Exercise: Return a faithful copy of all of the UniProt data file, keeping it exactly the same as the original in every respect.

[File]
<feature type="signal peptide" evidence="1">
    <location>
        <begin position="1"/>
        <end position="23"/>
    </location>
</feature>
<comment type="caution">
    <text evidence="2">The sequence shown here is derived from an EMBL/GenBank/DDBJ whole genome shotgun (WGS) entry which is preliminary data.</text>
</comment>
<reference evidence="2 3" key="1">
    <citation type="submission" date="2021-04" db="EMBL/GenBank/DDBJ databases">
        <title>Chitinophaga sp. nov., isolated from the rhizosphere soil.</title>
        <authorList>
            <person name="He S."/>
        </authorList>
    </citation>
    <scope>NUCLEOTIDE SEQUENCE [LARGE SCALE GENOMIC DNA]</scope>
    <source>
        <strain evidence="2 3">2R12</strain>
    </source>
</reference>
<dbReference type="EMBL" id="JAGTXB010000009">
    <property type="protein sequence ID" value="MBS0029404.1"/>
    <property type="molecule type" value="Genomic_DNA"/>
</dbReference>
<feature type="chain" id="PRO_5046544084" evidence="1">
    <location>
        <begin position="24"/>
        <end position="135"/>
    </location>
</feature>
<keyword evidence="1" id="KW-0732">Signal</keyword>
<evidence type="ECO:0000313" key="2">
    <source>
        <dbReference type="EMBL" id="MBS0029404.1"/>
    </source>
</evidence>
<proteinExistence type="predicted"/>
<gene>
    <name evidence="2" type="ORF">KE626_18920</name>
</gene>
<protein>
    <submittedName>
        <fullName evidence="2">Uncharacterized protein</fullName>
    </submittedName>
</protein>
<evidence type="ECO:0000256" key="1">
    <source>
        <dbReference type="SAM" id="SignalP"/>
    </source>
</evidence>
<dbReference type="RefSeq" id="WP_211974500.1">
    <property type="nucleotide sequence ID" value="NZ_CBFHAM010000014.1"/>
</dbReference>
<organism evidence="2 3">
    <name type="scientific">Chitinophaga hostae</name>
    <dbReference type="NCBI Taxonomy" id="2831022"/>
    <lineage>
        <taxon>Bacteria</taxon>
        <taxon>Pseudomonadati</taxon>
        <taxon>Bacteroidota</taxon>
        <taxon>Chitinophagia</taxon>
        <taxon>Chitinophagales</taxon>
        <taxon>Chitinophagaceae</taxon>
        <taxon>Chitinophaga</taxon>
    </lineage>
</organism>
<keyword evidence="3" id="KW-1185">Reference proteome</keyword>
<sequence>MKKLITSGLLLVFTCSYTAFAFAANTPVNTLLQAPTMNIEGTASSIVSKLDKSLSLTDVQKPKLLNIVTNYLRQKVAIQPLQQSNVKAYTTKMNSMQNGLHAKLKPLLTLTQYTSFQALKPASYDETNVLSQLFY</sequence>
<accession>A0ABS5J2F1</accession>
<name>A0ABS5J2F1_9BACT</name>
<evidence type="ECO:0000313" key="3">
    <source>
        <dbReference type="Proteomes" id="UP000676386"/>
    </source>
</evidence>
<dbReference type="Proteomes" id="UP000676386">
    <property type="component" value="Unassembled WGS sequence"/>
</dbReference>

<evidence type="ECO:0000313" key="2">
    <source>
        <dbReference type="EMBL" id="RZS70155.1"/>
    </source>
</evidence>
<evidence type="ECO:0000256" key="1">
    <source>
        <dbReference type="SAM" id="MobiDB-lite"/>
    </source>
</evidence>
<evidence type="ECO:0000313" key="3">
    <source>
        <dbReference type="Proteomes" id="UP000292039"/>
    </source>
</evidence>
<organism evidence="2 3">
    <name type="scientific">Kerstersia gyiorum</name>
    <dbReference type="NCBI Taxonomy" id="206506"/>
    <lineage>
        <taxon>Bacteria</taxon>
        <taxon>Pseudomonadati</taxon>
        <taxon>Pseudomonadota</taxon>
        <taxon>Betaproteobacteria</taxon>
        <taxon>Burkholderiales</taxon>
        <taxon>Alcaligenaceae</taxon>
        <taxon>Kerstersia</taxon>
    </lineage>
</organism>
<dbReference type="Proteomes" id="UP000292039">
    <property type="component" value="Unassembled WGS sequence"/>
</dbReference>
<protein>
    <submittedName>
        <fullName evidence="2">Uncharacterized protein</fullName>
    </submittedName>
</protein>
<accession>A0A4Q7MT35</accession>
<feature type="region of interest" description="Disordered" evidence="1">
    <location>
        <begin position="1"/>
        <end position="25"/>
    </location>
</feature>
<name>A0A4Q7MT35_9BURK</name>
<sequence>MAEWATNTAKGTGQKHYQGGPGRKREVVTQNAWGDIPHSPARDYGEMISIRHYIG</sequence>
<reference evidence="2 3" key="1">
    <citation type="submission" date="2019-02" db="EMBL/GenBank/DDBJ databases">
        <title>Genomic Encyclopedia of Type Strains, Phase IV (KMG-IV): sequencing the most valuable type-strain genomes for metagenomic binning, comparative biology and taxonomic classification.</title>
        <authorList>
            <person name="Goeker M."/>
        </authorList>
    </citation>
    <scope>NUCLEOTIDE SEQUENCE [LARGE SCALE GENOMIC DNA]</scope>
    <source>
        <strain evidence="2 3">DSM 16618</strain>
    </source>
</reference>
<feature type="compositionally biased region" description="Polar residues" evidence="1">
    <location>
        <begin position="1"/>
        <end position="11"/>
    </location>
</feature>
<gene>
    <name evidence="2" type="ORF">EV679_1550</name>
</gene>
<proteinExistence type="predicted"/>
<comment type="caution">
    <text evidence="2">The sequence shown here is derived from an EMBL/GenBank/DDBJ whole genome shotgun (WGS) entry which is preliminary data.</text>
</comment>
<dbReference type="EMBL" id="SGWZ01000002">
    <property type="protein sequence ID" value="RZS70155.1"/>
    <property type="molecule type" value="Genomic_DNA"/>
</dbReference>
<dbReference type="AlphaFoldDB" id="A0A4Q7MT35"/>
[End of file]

<feature type="signal peptide" evidence="1">
    <location>
        <begin position="1"/>
        <end position="23"/>
    </location>
</feature>
<comment type="caution">
    <text evidence="2">The sequence shown here is derived from an EMBL/GenBank/DDBJ whole genome shotgun (WGS) entry which is preliminary data.</text>
</comment>
<reference evidence="2 3" key="1">
    <citation type="submission" date="2021-04" db="EMBL/GenBank/DDBJ databases">
        <title>Chitinophaga sp. nov., isolated from the rhizosphere soil.</title>
        <authorList>
            <person name="He S."/>
        </authorList>
    </citation>
    <scope>NUCLEOTIDE SEQUENCE [LARGE SCALE GENOMIC DNA]</scope>
    <source>
        <strain evidence="2 3">2R12</strain>
    </source>
</reference>
<dbReference type="EMBL" id="JAGTXB010000009">
    <property type="protein sequence ID" value="MBS0029404.1"/>
    <property type="molecule type" value="Genomic_DNA"/>
</dbReference>
<feature type="chain" id="PRO_5046544084" evidence="1">
    <location>
        <begin position="24"/>
        <end position="135"/>
    </location>
</feature>
<keyword evidence="1" id="KW-0732">Signal</keyword>
<evidence type="ECO:0000313" key="2">
    <source>
        <dbReference type="EMBL" id="MBS0029404.1"/>
    </source>
</evidence>
<proteinExistence type="predicted"/>
<gene>
    <name evidence="2" type="ORF">KE626_18920</name>
</gene>
<protein>
    <submittedName>
        <fullName evidence="2">Uncharacterized protein</fullName>
    </submittedName>
</protein>
<evidence type="ECO:0000256" key="1">
    <source>
        <dbReference type="SAM" id="SignalP"/>
    </source>
</evidence>
<dbReference type="RefSeq" id="WP_211974500.1">
    <property type="nucleotide sequence ID" value="NZ_CBFHAM010000014.1"/>
</dbReference>
<organism evidence="2 3">
    <name type="scientific">Chitinophaga hostae</name>
    <dbReference type="NCBI Taxonomy" id="2831022"/>
    <lineage>
        <taxon>Bacteria</taxon>
        <taxon>Pseudomonadati</taxon>
        <taxon>Bacteroidota</taxon>
        <taxon>Chitinophagia</taxon>
        <taxon>Chitinophagales</taxon>
        <taxon>Chitinophagaceae</taxon>
        <taxon>Chitinophaga</taxon>
    </lineage>
</organism>
<keyword evidence="3" id="KW-1185">Reference proteome</keyword>
<sequence>MKKLITSGLLLVFTCSYTAFAFAANTPVNTLLQAPTMNIEGTASSIVSKLDKSLSLTDVQKPKLLNIVTNYLRQKVAIQPLQQSNVKAYTTKMNSMQNGLHAKLKPLLTLTQYTSFQALKPASYDETNVLSQLFY</sequence>
<accession>A0ABS5J2F1</accession>
<name>A0ABS5J2F1_9BACT</name>
<evidence type="ECO:0000313" key="3">
    <source>
        <dbReference type="Proteomes" id="UP000676386"/>
    </source>
</evidence>
<dbReference type="Proteomes" id="UP000676386">
    <property type="component" value="Unassembled WGS sequence"/>
</dbReference>

<evidence type="ECO:0000313" key="2">
    <source>
        <dbReference type="EMBL" id="RZS70155.1"/>
    </source>
</evidence>
<evidence type="ECO:0000256" key="1">
    <source>
        <dbReference type="SAM" id="MobiDB-lite"/>
    </source>
</evidence>
<evidence type="ECO:0000313" key="3">
    <source>
        <dbReference type="Proteomes" id="UP000292039"/>
    </source>
</evidence>
<organism evidence="2 3">
    <name type="scientific">Kerstersia gyiorum</name>
    <dbReference type="NCBI Taxonomy" id="206506"/>
    <lineage>
        <taxon>Bacteria</taxon>
        <taxon>Pseudomonadati</taxon>
        <taxon>Pseudomonadota</taxon>
        <taxon>Betaproteobacteria</taxon>
        <taxon>Burkholderiales</taxon>
        <taxon>Alcaligenaceae</taxon>
        <taxon>Kerstersia</taxon>
    </lineage>
</organism>
<dbReference type="Proteomes" id="UP000292039">
    <property type="component" value="Unassembled WGS sequence"/>
</dbReference>
<protein>
    <submittedName>
        <fullName evidence="2">Uncharacterized protein</fullName>
    </submittedName>
</protein>
<accession>A0A4Q7MT35</accession>
<feature type="region of interest" description="Disordered" evidence="1">
    <location>
        <begin position="1"/>
        <end position="25"/>
    </location>
</feature>
<name>A0A4Q7MT35_9BURK</name>
<sequence>MAEWATNTAKGTGQKHYQGGPGRKREVVTQNAWGDIPHSPARDYGEMISIRHYIG</sequence>
<reference evidence="2 3" key="1">
    <citation type="submission" date="2019-02" db="EMBL/GenBank/DDBJ databases">
        <title>Genomic Encyclopedia of Type Strains, Phase IV (KMG-IV): sequencing the most valuable type-strain genomes for metagenomic binning, comparative biology and taxonomic classification.</title>
        <authorList>
            <person name="Goeker M."/>
        </authorList>
    </citation>
    <scope>NUCLEOTIDE SEQUENCE [LARGE SCALE GENOMIC DNA]</scope>
    <source>
        <strain evidence="2 3">DSM 16618</strain>
    </source>
</reference>
<feature type="compositionally biased region" description="Polar residues" evidence="1">
    <location>
        <begin position="1"/>
        <end position="11"/>
    </location>
</feature>
<gene>
    <name evidence="2" type="ORF">EV679_1550</name>
</gene>
<proteinExistence type="predicted"/>
<comment type="caution">
    <text evidence="2">The sequence shown here is derived from an EMBL/GenBank/DDBJ whole genome shotgun (WGS) entry which is preliminary data.</text>
</comment>
<dbReference type="EMBL" id="SGWZ01000002">
    <property type="protein sequence ID" value="RZS70155.1"/>
    <property type="molecule type" value="Genomic_DNA"/>
</dbReference>
<dbReference type="AlphaFoldDB" id="A0A4Q7MT35"/>